Diabetes is a serious health condition in the aging population. According to the American Diabetes Association (ADA) “approximately twenty-five percent of people over the age of 65 have Diabetes and that number is expected to increase significantly in the coming decades.”

Care of these individuals present unique challenges, special considerations and economic burden. The reasons are multiple and include:
 Higher risks Diabetes complications
 Higher rates co-morbidities
 Greater risks common geriatric syndromes
 Increased difficulty with self-management
 Normal aging process

Normal aging changes impacts Diabetes influencing care and management. The primary focus of care is preventing hypoglycemia, hyperglycemia and cognitive decline. Overtreatment common, intensive glycemic control not shown to be beneficial. The ADA recommends setting glycemic goals based upon health status, functional dependence and cognitive impairment.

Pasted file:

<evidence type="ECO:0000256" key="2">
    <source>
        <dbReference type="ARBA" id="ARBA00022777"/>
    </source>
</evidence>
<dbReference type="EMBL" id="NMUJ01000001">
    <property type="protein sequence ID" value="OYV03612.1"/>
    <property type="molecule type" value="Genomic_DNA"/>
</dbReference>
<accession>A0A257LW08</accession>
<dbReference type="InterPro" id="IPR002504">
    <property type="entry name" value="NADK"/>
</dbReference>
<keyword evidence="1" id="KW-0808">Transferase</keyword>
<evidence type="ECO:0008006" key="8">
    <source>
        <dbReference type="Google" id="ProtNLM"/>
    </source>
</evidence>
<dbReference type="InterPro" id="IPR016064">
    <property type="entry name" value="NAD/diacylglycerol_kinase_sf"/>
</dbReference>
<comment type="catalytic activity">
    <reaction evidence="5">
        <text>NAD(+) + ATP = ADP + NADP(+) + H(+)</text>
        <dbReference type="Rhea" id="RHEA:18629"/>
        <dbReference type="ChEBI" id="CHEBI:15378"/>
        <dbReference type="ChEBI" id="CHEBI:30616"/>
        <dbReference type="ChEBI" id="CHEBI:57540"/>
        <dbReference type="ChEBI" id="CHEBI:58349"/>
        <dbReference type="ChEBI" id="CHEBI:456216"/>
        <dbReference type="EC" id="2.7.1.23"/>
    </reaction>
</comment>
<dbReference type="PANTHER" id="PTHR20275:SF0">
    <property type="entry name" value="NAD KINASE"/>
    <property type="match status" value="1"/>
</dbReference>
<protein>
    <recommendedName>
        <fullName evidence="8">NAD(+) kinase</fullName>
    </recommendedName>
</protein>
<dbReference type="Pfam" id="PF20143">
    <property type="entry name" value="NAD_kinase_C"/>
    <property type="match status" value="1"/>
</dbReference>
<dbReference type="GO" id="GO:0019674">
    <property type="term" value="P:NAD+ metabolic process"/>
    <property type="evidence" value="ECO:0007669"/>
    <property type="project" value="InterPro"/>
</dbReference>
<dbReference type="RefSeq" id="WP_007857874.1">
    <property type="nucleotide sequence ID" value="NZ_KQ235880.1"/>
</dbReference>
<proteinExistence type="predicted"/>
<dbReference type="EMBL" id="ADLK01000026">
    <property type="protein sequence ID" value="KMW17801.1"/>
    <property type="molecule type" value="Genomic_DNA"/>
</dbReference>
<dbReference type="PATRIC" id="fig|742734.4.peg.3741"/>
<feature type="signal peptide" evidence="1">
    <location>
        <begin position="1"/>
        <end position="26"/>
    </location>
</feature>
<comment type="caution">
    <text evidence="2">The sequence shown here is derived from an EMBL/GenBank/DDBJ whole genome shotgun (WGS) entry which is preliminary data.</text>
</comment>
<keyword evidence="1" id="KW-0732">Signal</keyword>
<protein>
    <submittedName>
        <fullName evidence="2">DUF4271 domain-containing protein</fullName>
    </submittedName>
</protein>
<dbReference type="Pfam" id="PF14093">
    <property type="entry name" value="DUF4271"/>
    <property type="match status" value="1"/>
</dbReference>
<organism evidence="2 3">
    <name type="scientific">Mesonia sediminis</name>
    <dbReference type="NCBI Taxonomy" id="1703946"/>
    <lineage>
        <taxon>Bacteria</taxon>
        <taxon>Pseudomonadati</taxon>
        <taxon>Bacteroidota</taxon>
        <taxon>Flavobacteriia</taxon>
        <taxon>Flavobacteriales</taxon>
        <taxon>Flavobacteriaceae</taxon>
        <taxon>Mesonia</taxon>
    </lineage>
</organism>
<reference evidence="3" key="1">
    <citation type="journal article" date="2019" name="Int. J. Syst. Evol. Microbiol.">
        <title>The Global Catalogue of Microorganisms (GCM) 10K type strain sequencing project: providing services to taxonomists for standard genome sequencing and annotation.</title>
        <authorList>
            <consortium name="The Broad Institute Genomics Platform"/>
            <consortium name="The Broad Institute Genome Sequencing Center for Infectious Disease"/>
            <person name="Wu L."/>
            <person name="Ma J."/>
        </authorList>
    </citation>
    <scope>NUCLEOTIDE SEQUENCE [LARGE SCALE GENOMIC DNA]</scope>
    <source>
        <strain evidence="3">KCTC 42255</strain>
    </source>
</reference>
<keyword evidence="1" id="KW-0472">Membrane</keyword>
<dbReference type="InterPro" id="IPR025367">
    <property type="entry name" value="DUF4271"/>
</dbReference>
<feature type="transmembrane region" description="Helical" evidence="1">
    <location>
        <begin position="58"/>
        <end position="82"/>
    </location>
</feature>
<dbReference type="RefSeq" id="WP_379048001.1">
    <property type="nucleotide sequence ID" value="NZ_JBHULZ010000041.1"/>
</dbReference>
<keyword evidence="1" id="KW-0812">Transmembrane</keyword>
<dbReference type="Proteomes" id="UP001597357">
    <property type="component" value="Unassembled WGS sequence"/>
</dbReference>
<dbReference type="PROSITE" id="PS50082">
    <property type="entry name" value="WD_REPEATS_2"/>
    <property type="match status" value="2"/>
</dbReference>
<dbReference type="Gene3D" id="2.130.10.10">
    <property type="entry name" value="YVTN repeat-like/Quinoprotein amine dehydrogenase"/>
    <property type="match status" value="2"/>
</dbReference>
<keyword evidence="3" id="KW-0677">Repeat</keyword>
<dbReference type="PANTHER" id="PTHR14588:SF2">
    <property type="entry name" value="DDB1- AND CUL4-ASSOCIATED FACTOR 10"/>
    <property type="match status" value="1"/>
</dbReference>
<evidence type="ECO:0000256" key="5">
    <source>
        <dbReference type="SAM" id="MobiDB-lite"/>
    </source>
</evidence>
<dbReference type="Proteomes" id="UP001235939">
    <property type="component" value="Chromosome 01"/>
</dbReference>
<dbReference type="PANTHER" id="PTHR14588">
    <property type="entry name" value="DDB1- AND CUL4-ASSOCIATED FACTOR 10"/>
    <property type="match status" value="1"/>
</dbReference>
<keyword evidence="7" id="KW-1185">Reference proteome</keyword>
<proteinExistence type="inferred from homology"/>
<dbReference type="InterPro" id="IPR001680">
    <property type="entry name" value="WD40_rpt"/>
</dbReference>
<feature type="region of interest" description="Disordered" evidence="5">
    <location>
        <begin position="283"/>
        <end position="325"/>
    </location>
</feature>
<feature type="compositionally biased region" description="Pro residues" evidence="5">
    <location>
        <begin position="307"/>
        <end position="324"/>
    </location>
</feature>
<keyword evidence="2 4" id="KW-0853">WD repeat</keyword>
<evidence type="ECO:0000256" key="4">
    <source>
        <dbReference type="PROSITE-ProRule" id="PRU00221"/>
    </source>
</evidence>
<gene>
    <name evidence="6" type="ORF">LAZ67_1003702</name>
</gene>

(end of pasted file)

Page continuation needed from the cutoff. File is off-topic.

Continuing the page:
Hypoglycemia is the single greatest threat and reason for hospitalization in this age group. Initial symptoms in older adults primarily neurological. May not be recognized increasing falls risk, hospitalization, hypoglycemia unawareness. PREVENTION, recognition, prompt treatment, education and organizational policies lower these risks.

Aging effects, physical inactivity, weight gain is some of the factors contributing to hyperglycemia in older adults. Both fasting and post meal blood sugars increase with age. Older adults rarely present with typical symptoms. Post meal hyperglycemia primary symptom, contributing to under diagnosed Diabetes in this population. Important to check 2-hour post meal blood sugars to lower risks complications, especially when sick or after surgery.

Diabetes self-management education and support, involving caregiver and staff training play a significant role in helping older adults living with Diabetes achieve individualized treatment goals, reduce risks acute and chronic complications, emergency room visits and hospitalizations improving longevity and quality of life.

For learn more about Diabetes, http://www.diabetes.org